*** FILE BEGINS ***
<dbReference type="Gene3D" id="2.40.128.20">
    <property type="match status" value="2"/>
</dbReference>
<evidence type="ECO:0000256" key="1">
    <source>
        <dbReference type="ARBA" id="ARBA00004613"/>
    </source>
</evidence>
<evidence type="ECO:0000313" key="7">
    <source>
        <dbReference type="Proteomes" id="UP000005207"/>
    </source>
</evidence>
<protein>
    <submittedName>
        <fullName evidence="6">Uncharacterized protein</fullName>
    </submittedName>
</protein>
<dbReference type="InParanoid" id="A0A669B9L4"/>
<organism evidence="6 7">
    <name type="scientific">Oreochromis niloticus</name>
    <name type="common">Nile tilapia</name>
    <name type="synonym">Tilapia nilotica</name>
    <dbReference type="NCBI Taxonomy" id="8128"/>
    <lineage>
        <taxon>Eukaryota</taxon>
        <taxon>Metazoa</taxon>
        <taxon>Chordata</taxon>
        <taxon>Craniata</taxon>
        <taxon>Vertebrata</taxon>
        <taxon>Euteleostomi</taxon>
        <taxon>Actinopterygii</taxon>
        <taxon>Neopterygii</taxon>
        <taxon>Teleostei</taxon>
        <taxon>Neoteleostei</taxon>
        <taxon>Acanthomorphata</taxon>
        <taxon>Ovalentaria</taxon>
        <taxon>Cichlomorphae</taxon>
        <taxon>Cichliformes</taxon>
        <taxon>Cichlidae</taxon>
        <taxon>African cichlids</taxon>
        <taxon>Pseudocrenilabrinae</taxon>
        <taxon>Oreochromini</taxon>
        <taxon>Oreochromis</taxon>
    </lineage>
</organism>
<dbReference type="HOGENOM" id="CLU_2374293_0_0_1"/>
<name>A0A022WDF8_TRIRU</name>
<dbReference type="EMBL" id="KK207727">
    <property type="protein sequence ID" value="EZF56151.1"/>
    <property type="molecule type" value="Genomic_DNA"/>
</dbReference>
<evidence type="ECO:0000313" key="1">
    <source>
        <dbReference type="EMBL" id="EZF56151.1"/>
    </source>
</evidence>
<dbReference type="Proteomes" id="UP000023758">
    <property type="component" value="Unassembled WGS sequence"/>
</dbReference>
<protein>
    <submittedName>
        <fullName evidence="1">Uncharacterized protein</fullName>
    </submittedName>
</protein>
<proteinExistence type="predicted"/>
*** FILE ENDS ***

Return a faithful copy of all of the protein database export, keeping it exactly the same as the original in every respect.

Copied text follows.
<dbReference type="Gene3D" id="2.40.128.20">
    <property type="match status" value="2"/>
</dbReference>
<evidence type="ECO:0000256" key="1">
    <source>
        <dbReference type="ARBA" id="ARBA00004613"/>
    </source>
</evidence>
<evidence type="ECO:0000313" key="7">
    <source>
        <dbReference type="Proteomes" id="UP000005207"/>
    </source>
</evidence>
<protein>
    <submittedName>
        <fullName evidence="6">Uncharacterized protein</fullName>
    </submittedName>
</protein>
<dbReference type="InParanoid" id="A0A669B9L4"/>
<organism evidence="6 7">
    <name type="scientific">Oreochromis niloticus</name>
    <name type="common">Nile tilapia</name>
    <name type="synonym">Tilapia nilotica</name>
    <dbReference type="NCBI Taxonomy" id="8128"/>
    <lineage>
        <taxon>Eukaryota</taxon>
        <taxon>Metazoa</taxon>
        <taxon>Chordata</taxon>
        <taxon>Craniata</taxon>
        <taxon>Vertebrata</taxon>
        <taxon>Euteleostomi</taxon>
        <taxon>Actinopterygii</taxon>
        <taxon>Neopterygii</taxon>
        <taxon>Teleostei</taxon>
        <taxon>Neoteleostei</taxon>
        <taxon>Acanthomorphata</taxon>
        <taxon>Ovalentaria</taxon>
        <taxon>Cichlomorphae</taxon>
        <taxon>Cichliformes</taxon>
        <taxon>Cichlidae</taxon>
        <taxon>African cichlids</taxon>
        <taxon>Pseudocrenilabrinae</taxon>
        <taxon>Oreochromini</taxon>
        <taxon>Oreochromis</taxon>
    </lineage>
</organism>
<dbReference type="HOGENOM" id="CLU_2374293_0_0_1"/>
<name>A0A022WDF8_TRIRU</name>
<dbReference type="EMBL" id="KK207727">
    <property type="protein sequence ID" value="EZF56151.1"/>
    <property type="molecule type" value="Genomic_DNA"/>
</dbReference>
<evidence type="ECO:0000313" key="1">
    <source>
        <dbReference type="EMBL" id="EZF56151.1"/>
    </source>
</evidence>
<dbReference type="Proteomes" id="UP000023758">
    <property type="component" value="Unassembled WGS sequence"/>
</dbReference>
<protein>
    <submittedName>
        <fullName evidence="1">Uncharacterized protein</fullName>
    </submittedName>
</protein>
<proteinExistence type="predicted"/>